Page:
Guide Stars for Webb

Sherie Holfeltz, holfeltz@stsci.edu

Diffraction-limited telescopes in space demand high pointing stability to ensure sharp images. Great effort and expense was paid to ensure the quality of Hubble images—with outstanding success, due to the low jitter when Hubble is locked onto guide stars. Now, as we plan operations for the James Webb Space Telescope, we are drawing on the Hubble experience to ensure the efficient selection of guide stars to stabilize Webb’s pointing.

Hubble has three fine guidance sensors (FGSs). Their fields of view (FOVs) arc around the apertures of the other science instruments. Hubble observes pairs of guide stars simultaneously, with each star in the FOV of a different FGS. The typically long FGS-to-FGS lever arms allow Hubble’s pointing control system to tightly control the telescope’s roll around the line of sight, as well as the transverse pitch and yaw.

On Webb, there are two FGS FOVs, which are more centrally located than on Hubble (see Figure 1). The short FGS-to-FGS lever arm would not be effective in controlling the roll of the telescope, and therefore Webb uses separately mounted star trackers to control roll. The Webb attitude control system uses the FGSs in closed-loop mode to control the telescope’s pitch and yaw. Thus, only one guide star is needed for the fine guiding of Webb.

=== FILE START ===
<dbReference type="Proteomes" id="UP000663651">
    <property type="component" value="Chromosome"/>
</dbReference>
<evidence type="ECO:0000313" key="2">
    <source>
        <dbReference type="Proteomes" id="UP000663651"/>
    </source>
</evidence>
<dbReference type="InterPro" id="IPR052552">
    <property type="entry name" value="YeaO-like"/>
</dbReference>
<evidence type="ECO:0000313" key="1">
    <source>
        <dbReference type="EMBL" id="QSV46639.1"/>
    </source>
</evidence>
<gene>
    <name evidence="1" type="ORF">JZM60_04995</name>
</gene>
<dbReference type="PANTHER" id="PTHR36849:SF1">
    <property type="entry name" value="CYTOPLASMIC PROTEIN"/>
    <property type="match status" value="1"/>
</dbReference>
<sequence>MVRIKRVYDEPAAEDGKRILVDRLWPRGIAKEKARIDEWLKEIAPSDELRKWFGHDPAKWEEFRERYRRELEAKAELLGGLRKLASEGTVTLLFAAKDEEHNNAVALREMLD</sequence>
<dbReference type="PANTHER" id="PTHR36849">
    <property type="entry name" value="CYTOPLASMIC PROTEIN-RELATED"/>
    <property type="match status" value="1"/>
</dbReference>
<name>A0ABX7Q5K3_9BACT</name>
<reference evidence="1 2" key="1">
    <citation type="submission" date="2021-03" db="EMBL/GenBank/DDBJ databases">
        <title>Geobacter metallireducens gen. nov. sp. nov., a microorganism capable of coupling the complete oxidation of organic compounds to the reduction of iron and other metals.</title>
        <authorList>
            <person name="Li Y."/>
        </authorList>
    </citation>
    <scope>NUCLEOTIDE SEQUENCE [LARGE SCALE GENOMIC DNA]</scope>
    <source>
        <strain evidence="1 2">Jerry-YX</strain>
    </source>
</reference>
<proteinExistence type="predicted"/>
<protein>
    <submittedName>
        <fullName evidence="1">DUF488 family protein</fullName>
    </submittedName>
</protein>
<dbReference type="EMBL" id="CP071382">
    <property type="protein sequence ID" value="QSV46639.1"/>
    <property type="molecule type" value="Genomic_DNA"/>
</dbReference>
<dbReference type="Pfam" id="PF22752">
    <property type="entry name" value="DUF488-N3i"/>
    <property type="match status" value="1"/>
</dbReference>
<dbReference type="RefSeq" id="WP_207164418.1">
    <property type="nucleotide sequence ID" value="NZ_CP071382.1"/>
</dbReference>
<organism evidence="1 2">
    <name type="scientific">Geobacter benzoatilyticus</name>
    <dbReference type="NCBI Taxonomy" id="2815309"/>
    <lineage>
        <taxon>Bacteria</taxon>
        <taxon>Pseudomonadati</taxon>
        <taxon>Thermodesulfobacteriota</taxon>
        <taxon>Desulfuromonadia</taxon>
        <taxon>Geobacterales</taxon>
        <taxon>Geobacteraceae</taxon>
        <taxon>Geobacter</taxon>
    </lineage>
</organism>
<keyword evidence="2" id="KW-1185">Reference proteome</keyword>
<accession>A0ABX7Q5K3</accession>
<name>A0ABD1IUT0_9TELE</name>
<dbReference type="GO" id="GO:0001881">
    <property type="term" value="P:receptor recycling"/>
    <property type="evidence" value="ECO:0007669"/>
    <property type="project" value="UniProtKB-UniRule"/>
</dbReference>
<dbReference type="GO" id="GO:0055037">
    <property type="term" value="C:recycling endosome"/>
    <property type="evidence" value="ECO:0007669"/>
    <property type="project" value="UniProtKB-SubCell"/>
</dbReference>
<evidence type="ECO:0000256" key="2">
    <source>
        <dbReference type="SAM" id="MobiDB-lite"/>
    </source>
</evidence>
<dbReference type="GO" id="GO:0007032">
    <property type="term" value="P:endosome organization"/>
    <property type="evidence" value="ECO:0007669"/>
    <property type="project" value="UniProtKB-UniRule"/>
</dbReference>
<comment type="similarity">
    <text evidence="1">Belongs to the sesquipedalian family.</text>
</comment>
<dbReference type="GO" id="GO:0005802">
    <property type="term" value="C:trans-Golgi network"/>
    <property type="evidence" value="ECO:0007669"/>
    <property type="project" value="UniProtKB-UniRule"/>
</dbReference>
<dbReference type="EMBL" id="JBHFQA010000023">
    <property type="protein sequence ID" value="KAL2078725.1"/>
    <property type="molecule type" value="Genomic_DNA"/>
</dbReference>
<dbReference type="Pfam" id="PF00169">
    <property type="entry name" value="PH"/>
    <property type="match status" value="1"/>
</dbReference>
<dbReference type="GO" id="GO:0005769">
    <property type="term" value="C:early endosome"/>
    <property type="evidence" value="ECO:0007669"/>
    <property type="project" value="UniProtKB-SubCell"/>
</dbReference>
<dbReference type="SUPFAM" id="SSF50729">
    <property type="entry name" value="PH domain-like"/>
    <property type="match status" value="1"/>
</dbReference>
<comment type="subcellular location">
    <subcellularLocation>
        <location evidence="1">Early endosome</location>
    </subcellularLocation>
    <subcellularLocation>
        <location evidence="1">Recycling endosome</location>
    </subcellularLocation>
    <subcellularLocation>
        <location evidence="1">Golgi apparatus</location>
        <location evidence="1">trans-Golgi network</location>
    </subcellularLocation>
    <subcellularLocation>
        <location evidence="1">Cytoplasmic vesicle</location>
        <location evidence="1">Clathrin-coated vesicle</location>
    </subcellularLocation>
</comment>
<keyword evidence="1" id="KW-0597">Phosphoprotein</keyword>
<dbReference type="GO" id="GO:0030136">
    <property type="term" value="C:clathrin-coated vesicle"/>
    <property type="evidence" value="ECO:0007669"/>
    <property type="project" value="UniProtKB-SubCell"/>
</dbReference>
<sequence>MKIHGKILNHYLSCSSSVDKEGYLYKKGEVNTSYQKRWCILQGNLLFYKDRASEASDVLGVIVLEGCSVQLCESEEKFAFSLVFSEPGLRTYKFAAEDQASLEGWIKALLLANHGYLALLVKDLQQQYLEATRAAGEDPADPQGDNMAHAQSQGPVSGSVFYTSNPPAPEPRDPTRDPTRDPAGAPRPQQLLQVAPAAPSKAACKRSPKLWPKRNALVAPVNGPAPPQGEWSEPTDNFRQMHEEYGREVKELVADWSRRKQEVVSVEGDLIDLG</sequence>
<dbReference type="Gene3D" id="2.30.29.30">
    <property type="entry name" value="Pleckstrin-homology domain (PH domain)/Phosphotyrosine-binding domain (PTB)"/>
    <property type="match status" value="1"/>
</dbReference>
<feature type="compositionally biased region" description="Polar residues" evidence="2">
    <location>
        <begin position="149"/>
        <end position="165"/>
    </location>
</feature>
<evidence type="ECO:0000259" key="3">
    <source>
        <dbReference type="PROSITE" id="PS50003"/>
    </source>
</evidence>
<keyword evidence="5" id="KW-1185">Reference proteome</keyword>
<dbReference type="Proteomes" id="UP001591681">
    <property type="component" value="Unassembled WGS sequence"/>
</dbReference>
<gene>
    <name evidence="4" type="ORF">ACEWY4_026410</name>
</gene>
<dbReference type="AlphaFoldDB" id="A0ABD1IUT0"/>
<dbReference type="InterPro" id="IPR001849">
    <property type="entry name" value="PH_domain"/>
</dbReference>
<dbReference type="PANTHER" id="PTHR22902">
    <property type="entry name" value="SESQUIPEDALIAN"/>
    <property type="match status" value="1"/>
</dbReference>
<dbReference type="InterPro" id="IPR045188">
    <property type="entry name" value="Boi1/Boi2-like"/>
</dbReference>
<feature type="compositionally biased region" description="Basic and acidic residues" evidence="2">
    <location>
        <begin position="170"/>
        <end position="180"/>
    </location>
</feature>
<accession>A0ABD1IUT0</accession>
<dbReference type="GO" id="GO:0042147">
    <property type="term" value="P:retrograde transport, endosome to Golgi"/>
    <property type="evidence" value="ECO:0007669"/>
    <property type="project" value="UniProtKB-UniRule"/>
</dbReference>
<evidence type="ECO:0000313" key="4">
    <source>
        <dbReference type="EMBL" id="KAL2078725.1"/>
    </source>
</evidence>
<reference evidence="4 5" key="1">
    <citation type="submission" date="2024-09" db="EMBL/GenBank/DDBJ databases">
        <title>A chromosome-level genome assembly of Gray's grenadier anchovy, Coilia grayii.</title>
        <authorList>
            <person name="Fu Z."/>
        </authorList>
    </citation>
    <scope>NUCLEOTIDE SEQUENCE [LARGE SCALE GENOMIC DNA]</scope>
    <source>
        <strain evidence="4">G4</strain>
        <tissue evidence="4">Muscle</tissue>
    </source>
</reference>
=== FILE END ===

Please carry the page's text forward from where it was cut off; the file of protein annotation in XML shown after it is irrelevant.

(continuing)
The Webb FGS is a dual-channel, near-infrared camera (like NIRCam) with two adjacent 2.4′ × 2.4′ FOVs. Each focal plane array is a 2048 × 2048 mercury-cadmium-telluride sensor-chip assembly. The central 2040 × 2040 pixels are sensitive to light, while the four outermost rows and columns are reference pixels, for bias measurements. The Webb FGS has neither a shutter nor a filter wheel.

The Webb FGS operates with a pass band from ~0.6 to 5 microns. The camera can reach 58 µJy at 1.25 µm (J = 18.6) in 63 milliseconds using in 8 × 8 pixel sub-arrays. This combination of sky coverage and sensitivity ensures that the FGS will be able to meet the requirement that it have a 95% probability of finding a useful guide star in the range 12.1 ≤ J ≤ 18.6 anywhere on the sky, even at sparsely populated, high galactic latitudes.